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Hi y’all, I know, long time since I have popped in. The harvest season was so very busy. More on that another time–soon!

Right now I thought you would all like to know that our dear Marianne Dashwood died last night.

About 5 weeks ago she began her regular seasonal molt and everything was fine at first. Then it became clear she was very uncomfortable and miserable and having a hard time of it. But other than making sure she is safe and warm and has extra protein, there isn’t a whole lot that can be done to help a chicken through a molt. Her new feathers began coming in but she was still not well.

About two weeks ago she stopped coming out of the coop. James put a small bowl of food and water in the coop for her but she hardly touched either. The other three Dashwoods left her alone. It’s good they didn’t pick on her, but at the same time, they cut her out of the flock.

Wednesday and Thursday she was perkier. She left the coop and was moving around. We thought she was feeling better and on the mend. We even joked about James playing Colonel Brandon and reading her Shakespearean sonnets during her convalescence.

But Friday afternoon when I came home from work I found her laying on her side in the run and unable to sit up. I scooped her up into my lap and she snuggled against me. I petted her head, and talked to her. James had given the Dashwoods a big bowl of soybean mash earlier in the day and there was some still left, so I put some onto my finger and put it on the side of her beak to encourage her to eat. And she did. But only a very little. Still, she cooed a bit as I held her. So I had some hope that maybe . . .

I found a cardboard box and made a bed for her in it and brought her into the house. Waldo was surprisingly uninterested and not bothered at all about there being a chicken in the house. I found an eyedropper and every little while tried to get her to take some water. She was not interested. We made her as comfortable and warm as we could and tiptoed around the house so as not to disturb her.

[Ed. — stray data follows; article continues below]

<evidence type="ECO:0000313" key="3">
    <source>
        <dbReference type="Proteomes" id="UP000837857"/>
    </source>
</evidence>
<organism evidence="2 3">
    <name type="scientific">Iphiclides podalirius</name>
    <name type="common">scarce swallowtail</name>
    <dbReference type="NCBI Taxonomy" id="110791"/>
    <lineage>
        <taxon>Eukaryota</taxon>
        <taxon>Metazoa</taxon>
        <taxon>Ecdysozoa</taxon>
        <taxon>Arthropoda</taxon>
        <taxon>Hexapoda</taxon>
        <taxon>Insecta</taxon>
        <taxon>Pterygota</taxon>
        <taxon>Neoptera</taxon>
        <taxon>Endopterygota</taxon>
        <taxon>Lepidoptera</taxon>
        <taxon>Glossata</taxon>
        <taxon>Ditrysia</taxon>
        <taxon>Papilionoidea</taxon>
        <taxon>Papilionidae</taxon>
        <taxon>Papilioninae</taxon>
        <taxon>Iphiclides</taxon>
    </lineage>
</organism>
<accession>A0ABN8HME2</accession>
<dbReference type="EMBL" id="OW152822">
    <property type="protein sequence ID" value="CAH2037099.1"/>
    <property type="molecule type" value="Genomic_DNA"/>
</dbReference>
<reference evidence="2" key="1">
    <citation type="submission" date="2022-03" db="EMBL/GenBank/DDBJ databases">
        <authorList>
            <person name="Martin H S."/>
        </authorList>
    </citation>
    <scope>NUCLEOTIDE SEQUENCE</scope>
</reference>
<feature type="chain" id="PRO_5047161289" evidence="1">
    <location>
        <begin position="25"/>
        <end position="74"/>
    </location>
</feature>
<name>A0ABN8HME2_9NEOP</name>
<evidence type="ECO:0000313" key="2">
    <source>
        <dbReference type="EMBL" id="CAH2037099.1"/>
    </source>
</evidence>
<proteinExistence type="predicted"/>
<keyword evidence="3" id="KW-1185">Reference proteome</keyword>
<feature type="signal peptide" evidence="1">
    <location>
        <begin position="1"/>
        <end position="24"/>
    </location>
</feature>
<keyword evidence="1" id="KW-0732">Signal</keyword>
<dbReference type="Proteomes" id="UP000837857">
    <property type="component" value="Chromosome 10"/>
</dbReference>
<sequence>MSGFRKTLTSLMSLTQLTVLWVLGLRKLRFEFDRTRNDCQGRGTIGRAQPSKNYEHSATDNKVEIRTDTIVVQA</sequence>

Saturday morning it was clear she was dying. James and I took turns holding her for a while and crying over her. Then we put her back in the box and left her in a bright window so she could enjoy some sunshine for a little while longer.

The business of dying takes a long time. She pretty much slept all day, opening her eyes only briefly if she happened to sense us looming over her. We’d talk quietly to her, gently stroke her soft head, and then leave her be.

When we went to bed Saturday night her breathing had became shallow and labored. We stroked her head and wished her a good journey. When we got up this morning she was dead.

James called her Scarer of Hawks and Eater of Elderberries. There was no question about where we would bury her. James dug a deep hole beneath the elderberry. And now she will become part of the elderberry tree. And the cherry tree too, which is only a few feet away and which she also loved.

The weather this weekend has been unseasonably warm and Elinor, Margaret and Mrs. Dashwood, all in various stages of molting themselves, have been out in the garden enjoying the warm sun, scratching in the dirt, and finding no end of surprises including some tasty sunchokes.

I plan to be back again soon with garden harvest news and photos. In the meantime, I hope everyone is staying safe and healthy!